“Oh you’re in flats today! Are you sick?”
There’s a running joke in my office that something is wrong if I’m not in heels. My collection of shoes topping 5 inches is almost alarming, as is the comfort with which I can walk around in them. Bragging? Yup. It’s taken me four years not only to be comfortable wearing shoes that have a tendency to squish your toes into numb blobs while simultaneously restricting blood flow to your arch like a straitjacket, but to be comfortable with myself while wearing them. At 5’7″, I’m not a short person necessarily, but strap on a slingback and suddenly I feel like an Amazon, towering over everyone around me as they look up in wonder at this strange creature rumbling the halls.
Heels were a NOPE in college, where I regularly went out in sweatpants, and in my first few months in the city, I couldn’t imagine teetering around the rocky sidewalks in pumps. Even going out, my ex and I were about the same height and I was horribly self-conscious about being taller than him. To his enormous credit, he really didn’t care (and actually in some instances, preferred the heels), but I would become so self-aware that I’d end up in a bad mood, try to “drink the foot pain away” (PLD alert) and then pick a fight with him over something stupid – all because I couldn’t just relax over something as arbitrary as height.
A few months in to city life, I started packing heels with me to wear around the office only, testing the waters of heels without fully committing. A few impulse buys that had been buried in my closet for years started to make their way into the open, and lo and behold, I found myself inadvertently feeling more and more confident. I started wearing heels daily, amassing an impressive collection in what was supposed to be my file cabinet and rotating new shoes daily. As I began moving up professionally, the heels became somewhat like a confidence coach, forcing me to stand up straighter, look people in the eyes and generally assert myself as a tall-ass force to be reckoned with. My feet adjusted to the now constant, dull ache that accompanies essentially standing on tip-toes all day, and I started wearing them outside the office, whether running errands in Bucco booties or dancing on the bar in some killer purple wedges.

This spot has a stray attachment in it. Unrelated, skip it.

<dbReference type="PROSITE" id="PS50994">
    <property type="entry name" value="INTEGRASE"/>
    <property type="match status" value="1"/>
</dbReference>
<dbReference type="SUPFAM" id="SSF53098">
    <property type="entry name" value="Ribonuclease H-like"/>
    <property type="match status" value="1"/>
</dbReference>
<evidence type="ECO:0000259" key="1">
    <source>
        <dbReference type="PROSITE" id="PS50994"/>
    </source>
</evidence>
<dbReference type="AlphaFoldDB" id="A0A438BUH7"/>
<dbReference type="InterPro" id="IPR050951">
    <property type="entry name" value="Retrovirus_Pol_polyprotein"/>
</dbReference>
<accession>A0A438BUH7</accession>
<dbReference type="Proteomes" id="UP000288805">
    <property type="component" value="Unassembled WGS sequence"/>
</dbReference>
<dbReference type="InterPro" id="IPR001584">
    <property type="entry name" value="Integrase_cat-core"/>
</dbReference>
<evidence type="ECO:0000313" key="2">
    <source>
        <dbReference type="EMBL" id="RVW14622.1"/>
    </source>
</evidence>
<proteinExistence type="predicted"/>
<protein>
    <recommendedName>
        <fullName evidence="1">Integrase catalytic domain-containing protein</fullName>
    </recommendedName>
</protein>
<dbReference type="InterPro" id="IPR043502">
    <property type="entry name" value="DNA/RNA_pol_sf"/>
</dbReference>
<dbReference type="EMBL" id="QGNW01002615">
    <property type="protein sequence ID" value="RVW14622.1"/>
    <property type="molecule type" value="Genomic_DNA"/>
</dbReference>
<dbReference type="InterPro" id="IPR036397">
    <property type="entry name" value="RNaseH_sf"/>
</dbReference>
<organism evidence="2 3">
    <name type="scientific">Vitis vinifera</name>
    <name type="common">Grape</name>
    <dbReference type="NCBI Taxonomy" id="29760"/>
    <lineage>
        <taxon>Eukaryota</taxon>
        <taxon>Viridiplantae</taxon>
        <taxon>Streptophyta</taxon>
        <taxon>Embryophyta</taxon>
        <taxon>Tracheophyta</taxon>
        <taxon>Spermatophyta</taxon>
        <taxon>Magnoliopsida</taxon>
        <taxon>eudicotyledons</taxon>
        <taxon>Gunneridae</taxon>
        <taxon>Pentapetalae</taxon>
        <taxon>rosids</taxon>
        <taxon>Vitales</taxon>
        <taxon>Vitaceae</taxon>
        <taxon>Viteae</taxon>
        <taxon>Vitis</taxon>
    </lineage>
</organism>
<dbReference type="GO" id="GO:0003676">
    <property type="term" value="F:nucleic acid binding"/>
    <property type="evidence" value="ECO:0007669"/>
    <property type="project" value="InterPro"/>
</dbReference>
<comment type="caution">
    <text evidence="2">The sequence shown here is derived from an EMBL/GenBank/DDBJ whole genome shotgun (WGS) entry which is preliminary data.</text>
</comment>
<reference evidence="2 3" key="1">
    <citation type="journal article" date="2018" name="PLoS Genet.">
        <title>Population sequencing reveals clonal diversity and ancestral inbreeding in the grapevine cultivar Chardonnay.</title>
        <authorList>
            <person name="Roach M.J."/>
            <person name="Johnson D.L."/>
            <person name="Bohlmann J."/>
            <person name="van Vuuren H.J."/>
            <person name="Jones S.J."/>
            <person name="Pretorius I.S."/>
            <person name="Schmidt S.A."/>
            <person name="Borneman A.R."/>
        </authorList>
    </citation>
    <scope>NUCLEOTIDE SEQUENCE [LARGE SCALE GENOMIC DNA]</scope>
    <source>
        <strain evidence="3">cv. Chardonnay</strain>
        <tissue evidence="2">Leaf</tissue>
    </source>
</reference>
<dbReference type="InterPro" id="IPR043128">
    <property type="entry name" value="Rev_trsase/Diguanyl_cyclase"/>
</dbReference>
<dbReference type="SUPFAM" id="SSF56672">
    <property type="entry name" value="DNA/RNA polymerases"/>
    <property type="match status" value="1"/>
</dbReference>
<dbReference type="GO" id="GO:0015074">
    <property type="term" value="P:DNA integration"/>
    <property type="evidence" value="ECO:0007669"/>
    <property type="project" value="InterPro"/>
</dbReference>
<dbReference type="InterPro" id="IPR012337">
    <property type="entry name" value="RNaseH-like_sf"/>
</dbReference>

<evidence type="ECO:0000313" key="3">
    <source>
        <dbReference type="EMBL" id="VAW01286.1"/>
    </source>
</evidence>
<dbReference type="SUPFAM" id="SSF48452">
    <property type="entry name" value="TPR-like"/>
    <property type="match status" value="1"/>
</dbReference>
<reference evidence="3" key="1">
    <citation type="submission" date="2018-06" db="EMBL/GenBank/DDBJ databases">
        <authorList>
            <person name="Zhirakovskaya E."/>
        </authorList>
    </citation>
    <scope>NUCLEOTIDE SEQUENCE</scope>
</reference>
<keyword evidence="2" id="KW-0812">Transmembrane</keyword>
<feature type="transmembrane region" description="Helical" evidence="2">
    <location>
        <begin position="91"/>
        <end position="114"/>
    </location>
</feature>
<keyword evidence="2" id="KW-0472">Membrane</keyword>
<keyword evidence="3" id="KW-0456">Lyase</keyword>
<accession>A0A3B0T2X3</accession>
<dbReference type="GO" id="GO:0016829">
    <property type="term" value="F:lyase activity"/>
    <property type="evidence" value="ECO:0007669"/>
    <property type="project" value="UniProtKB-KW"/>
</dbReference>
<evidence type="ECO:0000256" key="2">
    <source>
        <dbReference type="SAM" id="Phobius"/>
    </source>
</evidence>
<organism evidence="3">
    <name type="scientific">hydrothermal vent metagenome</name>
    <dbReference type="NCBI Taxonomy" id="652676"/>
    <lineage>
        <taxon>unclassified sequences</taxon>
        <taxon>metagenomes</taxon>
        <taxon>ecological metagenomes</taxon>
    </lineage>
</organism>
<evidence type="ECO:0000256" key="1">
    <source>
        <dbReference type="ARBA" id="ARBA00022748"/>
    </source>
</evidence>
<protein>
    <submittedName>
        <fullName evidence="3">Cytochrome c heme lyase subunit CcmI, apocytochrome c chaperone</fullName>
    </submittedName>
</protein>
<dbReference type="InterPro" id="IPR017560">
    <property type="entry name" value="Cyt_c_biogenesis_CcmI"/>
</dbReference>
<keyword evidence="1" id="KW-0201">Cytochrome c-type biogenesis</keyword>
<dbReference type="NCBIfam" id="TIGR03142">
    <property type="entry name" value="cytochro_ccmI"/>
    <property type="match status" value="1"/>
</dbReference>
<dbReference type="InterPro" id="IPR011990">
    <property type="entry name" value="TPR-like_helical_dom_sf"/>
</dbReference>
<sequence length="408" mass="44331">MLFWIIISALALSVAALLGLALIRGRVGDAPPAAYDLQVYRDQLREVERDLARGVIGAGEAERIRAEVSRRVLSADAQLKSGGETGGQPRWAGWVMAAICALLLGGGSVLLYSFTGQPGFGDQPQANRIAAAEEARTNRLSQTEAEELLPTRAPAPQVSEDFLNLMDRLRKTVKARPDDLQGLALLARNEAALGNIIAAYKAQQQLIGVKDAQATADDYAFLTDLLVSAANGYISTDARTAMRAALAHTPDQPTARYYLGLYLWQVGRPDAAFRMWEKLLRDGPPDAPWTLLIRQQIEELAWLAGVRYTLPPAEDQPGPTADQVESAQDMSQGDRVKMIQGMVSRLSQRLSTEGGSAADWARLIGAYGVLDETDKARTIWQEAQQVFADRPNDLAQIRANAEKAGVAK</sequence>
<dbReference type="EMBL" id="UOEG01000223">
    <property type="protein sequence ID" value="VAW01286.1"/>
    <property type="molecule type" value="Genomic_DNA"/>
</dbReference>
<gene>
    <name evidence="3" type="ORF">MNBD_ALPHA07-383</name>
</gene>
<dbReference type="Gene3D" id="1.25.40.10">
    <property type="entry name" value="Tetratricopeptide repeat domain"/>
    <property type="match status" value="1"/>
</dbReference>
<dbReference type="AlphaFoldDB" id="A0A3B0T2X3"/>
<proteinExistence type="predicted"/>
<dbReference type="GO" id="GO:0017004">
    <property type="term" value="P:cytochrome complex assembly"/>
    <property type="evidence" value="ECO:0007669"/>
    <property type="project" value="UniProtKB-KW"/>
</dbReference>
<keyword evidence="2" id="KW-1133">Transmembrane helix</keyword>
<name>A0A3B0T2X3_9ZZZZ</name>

One of the first nights I really went out with my girlfriends since entering single life a few months back, I slapped on a pair of my tippy-tall boots, despite knowing I’d be drinking, dancing and likely falling within a few hours of that decision. And yet clomping around the city, even as the bars started to blur, felt great. I felt confident, tall, in-charge and hell yes, I felt sexy. Inevitably we heard Beyonce at one point that night, and I couldn’t help myself for grabbing my girlfriends into screeching along,”BOW DOWN BITCHES,” dancing like everyone was watching. I’ll always hold that moment in those tippy-tall boots, lost in ourselves and the moment of feeling alive.
As I look towards an exciting future, starting a new job and finishing the adjustment to the single life, there’s a lot of uncertainties running on repeat in my mind – will I do well in this new position? Am I really about to start dating? What other changes are in store for me? If nothing else, I know I can hold on to the absolute certainty that wherever this future takes me, I’ll be following that path standing straight in my stilettos, walking confident and very, very tall.
High heels are awesome and the more I am in them the more I like it… Happy you found an appreciation for heels as well. 😉
So true – the last time I wore flats in the office I tripped more than once!
Thanks for reading 🙂
I’m completely inspired to werq through the pain in the hope that I’ll eventually be able to ignore it. Aaaand you’re a badass, per usual.
It’s a special day indeed when you finally numb your feet enough for a good pair of Sam Edelmans!